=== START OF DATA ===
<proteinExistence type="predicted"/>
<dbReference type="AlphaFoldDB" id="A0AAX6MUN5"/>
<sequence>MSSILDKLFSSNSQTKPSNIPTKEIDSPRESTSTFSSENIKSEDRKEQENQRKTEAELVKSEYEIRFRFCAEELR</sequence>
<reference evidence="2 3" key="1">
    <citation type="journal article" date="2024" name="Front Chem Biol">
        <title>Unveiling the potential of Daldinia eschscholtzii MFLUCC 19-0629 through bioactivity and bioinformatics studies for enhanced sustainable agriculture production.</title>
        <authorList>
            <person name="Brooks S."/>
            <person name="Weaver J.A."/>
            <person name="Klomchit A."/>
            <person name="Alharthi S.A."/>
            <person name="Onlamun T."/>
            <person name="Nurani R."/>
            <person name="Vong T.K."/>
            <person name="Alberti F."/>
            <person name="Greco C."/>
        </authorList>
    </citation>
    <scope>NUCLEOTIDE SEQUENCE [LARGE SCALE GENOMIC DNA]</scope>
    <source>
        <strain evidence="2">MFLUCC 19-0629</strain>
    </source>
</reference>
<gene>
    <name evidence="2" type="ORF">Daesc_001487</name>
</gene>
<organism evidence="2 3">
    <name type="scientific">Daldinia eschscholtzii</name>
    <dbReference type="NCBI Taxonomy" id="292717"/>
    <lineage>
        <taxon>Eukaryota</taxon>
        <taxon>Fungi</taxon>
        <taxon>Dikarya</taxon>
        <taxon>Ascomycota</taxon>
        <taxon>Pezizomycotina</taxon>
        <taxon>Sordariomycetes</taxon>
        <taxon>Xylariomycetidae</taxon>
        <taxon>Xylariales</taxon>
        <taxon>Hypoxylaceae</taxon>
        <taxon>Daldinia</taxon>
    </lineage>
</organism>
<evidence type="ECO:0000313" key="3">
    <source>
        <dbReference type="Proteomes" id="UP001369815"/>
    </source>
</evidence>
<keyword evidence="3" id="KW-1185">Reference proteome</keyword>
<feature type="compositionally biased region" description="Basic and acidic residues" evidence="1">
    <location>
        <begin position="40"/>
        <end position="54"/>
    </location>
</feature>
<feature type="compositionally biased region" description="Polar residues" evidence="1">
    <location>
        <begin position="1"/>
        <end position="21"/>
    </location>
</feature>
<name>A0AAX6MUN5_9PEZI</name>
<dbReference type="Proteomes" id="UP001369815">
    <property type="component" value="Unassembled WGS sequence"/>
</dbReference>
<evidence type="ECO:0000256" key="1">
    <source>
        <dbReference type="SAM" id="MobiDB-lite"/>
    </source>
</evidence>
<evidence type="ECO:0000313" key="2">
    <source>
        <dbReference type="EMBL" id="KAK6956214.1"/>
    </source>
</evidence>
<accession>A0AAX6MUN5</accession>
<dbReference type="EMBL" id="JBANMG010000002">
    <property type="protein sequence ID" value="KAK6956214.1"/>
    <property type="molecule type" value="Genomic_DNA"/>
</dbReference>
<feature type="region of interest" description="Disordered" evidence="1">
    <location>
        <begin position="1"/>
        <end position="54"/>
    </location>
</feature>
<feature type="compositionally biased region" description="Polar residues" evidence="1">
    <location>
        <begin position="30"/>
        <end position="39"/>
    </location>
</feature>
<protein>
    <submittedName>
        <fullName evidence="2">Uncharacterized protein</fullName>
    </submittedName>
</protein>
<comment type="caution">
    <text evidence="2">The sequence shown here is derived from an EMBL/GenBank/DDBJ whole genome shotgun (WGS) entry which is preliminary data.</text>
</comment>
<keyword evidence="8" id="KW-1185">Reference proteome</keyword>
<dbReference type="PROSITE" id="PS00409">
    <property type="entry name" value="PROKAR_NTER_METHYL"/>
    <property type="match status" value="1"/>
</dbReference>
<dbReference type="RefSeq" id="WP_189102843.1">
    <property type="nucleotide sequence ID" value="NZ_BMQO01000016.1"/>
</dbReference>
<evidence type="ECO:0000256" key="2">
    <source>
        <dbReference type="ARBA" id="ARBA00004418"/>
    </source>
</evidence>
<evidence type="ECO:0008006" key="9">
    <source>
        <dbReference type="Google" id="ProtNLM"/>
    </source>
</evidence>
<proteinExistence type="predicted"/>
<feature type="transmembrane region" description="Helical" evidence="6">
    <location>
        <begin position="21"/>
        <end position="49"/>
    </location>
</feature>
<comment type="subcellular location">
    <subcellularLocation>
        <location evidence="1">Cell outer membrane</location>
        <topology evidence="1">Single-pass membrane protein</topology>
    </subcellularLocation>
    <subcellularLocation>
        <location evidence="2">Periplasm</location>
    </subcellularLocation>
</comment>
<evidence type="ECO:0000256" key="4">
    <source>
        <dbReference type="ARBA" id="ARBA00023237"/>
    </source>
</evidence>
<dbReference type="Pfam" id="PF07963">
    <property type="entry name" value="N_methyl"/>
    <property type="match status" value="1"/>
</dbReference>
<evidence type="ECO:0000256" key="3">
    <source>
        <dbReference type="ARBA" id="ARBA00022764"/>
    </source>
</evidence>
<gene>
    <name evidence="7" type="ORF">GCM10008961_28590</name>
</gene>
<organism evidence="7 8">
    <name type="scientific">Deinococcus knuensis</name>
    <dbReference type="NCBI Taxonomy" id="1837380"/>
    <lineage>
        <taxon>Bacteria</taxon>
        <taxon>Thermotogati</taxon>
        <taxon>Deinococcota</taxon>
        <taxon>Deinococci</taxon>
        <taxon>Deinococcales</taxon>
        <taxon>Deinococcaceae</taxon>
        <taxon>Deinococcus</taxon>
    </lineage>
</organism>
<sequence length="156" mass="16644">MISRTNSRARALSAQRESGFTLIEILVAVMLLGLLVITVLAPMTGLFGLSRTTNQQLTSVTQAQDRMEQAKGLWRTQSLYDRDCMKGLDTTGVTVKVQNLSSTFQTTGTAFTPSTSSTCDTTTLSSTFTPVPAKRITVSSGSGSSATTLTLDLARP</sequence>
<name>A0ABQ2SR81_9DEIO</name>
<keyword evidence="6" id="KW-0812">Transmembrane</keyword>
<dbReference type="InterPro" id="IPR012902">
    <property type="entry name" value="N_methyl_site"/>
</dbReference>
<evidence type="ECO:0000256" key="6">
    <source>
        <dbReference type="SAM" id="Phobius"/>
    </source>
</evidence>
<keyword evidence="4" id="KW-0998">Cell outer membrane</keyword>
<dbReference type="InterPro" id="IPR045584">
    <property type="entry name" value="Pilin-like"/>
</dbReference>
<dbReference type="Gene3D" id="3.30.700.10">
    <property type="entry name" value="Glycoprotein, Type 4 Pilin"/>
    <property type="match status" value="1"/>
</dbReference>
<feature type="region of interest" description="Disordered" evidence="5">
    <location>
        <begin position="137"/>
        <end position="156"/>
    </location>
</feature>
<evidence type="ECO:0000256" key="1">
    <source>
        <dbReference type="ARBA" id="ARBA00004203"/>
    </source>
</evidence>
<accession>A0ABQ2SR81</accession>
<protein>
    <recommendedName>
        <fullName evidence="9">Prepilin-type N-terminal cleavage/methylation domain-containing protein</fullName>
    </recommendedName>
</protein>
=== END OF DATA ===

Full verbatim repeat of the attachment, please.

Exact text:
<proteinExistence type="predicted"/>
<dbReference type="AlphaFoldDB" id="A0AAX6MUN5"/>
<sequence>MSSILDKLFSSNSQTKPSNIPTKEIDSPRESTSTFSSENIKSEDRKEQENQRKTEAELVKSEYEIRFRFCAEELR</sequence>
<reference evidence="2 3" key="1">
    <citation type="journal article" date="2024" name="Front Chem Biol">
        <title>Unveiling the potential of Daldinia eschscholtzii MFLUCC 19-0629 through bioactivity and bioinformatics studies for enhanced sustainable agriculture production.</title>
        <authorList>
            <person name="Brooks S."/>
            <person name="Weaver J.A."/>
            <person name="Klomchit A."/>
            <person name="Alharthi S.A."/>
            <person name="Onlamun T."/>
            <person name="Nurani R."/>
            <person name="Vong T.K."/>
            <person name="Alberti F."/>
            <person name="Greco C."/>
        </authorList>
    </citation>
    <scope>NUCLEOTIDE SEQUENCE [LARGE SCALE GENOMIC DNA]</scope>
    <source>
        <strain evidence="2">MFLUCC 19-0629</strain>
    </source>
</reference>
<gene>
    <name evidence="2" type="ORF">Daesc_001487</name>
</gene>
<organism evidence="2 3">
    <name type="scientific">Daldinia eschscholtzii</name>
    <dbReference type="NCBI Taxonomy" id="292717"/>
    <lineage>
        <taxon>Eukaryota</taxon>
        <taxon>Fungi</taxon>
        <taxon>Dikarya</taxon>
        <taxon>Ascomycota</taxon>
        <taxon>Pezizomycotina</taxon>
        <taxon>Sordariomycetes</taxon>
        <taxon>Xylariomycetidae</taxon>
        <taxon>Xylariales</taxon>
        <taxon>Hypoxylaceae</taxon>
        <taxon>Daldinia</taxon>
    </lineage>
</organism>
<evidence type="ECO:0000313" key="3">
    <source>
        <dbReference type="Proteomes" id="UP001369815"/>
    </source>
</evidence>
<keyword evidence="3" id="KW-1185">Reference proteome</keyword>
<feature type="compositionally biased region" description="Basic and acidic residues" evidence="1">
    <location>
        <begin position="40"/>
        <end position="54"/>
    </location>
</feature>
<feature type="compositionally biased region" description="Polar residues" evidence="1">
    <location>
        <begin position="1"/>
        <end position="21"/>
    </location>
</feature>
<name>A0AAX6MUN5_9PEZI</name>
<dbReference type="Proteomes" id="UP001369815">
    <property type="component" value="Unassembled WGS sequence"/>
</dbReference>
<evidence type="ECO:0000256" key="1">
    <source>
        <dbReference type="SAM" id="MobiDB-lite"/>
    </source>
</evidence>
<evidence type="ECO:0000313" key="2">
    <source>
        <dbReference type="EMBL" id="KAK6956214.1"/>
    </source>
</evidence>
<accession>A0AAX6MUN5</accession>
<dbReference type="EMBL" id="JBANMG010000002">
    <property type="protein sequence ID" value="KAK6956214.1"/>
    <property type="molecule type" value="Genomic_DNA"/>
</dbReference>
<feature type="region of interest" description="Disordered" evidence="1">
    <location>
        <begin position="1"/>
        <end position="54"/>
    </location>
</feature>
<feature type="compositionally biased region" description="Polar residues" evidence="1">
    <location>
        <begin position="30"/>
        <end position="39"/>
    </location>
</feature>
<protein>
    <submittedName>
        <fullName evidence="2">Uncharacterized protein</fullName>
    </submittedName>
</protein>
<comment type="caution">
    <text evidence="2">The sequence shown here is derived from an EMBL/GenBank/DDBJ whole genome shotgun (WGS) entry which is preliminary data.</text>
</comment>
<keyword evidence="8" id="KW-1185">Reference proteome</keyword>
<dbReference type="PROSITE" id="PS00409">
    <property type="entry name" value="PROKAR_NTER_METHYL"/>
    <property type="match status" value="1"/>
</dbReference>
<dbReference type="RefSeq" id="WP_189102843.1">
    <property type="nucleotide sequence ID" value="NZ_BMQO01000016.1"/>
</dbReference>
<evidence type="ECO:0000256" key="2">
    <source>
        <dbReference type="ARBA" id="ARBA00004418"/>
    </source>
</evidence>
<evidence type="ECO:0008006" key="9">
    <source>
        <dbReference type="Google" id="ProtNLM"/>
    </source>
</evidence>
<proteinExistence type="predicted"/>
<feature type="transmembrane region" description="Helical" evidence="6">
    <location>
        <begin position="21"/>
        <end position="49"/>
    </location>
</feature>
<comment type="subcellular location">
    <subcellularLocation>
        <location evidence="1">Cell outer membrane</location>
        <topology evidence="1">Single-pass membrane protein</topology>
    </subcellularLocation>
    <subcellularLocation>
        <location evidence="2">Periplasm</location>
    </subcellularLocation>
</comment>
<evidence type="ECO:0000256" key="4">
    <source>
        <dbReference type="ARBA" id="ARBA00023237"/>
    </source>
</evidence>
<dbReference type="Pfam" id="PF07963">
    <property type="entry name" value="N_methyl"/>
    <property type="match status" value="1"/>
</dbReference>
<evidence type="ECO:0000256" key="3">
    <source>
        <dbReference type="ARBA" id="ARBA00022764"/>
    </source>
</evidence>
<gene>
    <name evidence="7" type="ORF">GCM10008961_28590</name>
</gene>
<organism evidence="7 8">
    <name type="scientific">Deinococcus knuensis</name>
    <dbReference type="NCBI Taxonomy" id="1837380"/>
    <lineage>
        <taxon>Bacteria</taxon>
        <taxon>Thermotogati</taxon>
        <taxon>Deinococcota</taxon>
        <taxon>Deinococci</taxon>
        <taxon>Deinococcales</taxon>
        <taxon>Deinococcaceae</taxon>
        <taxon>Deinococcus</taxon>
    </lineage>
</organism>
<sequence length="156" mass="16644">MISRTNSRARALSAQRESGFTLIEILVAVMLLGLLVITVLAPMTGLFGLSRTTNQQLTSVTQAQDRMEQAKGLWRTQSLYDRDCMKGLDTTGVTVKVQNLSSTFQTTGTAFTPSTSSTCDTTTLSSTFTPVPAKRITVSSGSGSSATTLTLDLARP</sequence>
<name>A0ABQ2SR81_9DEIO</name>
<keyword evidence="6" id="KW-0812">Transmembrane</keyword>
<dbReference type="InterPro" id="IPR012902">
    <property type="entry name" value="N_methyl_site"/>
</dbReference>
<evidence type="ECO:0000256" key="6">
    <source>
        <dbReference type="SAM" id="Phobius"/>
    </source>
</evidence>
<keyword evidence="4" id="KW-0998">Cell outer membrane</keyword>
<dbReference type="InterPro" id="IPR045584">
    <property type="entry name" value="Pilin-like"/>
</dbReference>
<dbReference type="Gene3D" id="3.30.700.10">
    <property type="entry name" value="Glycoprotein, Type 4 Pilin"/>
    <property type="match status" value="1"/>
</dbReference>
<feature type="region of interest" description="Disordered" evidence="5">
    <location>
        <begin position="137"/>
        <end position="156"/>
    </location>
</feature>
<evidence type="ECO:0000256" key="1">
    <source>
        <dbReference type="ARBA" id="ARBA00004203"/>
    </source>
</evidence>
<accession>A0ABQ2SR81</accession>
<protein>
    <recommendedName>
        <fullName evidence="9">Prepilin-type N-terminal cleavage/methylation domain-containing protein</fullName>
    </recommendedName>
</protein>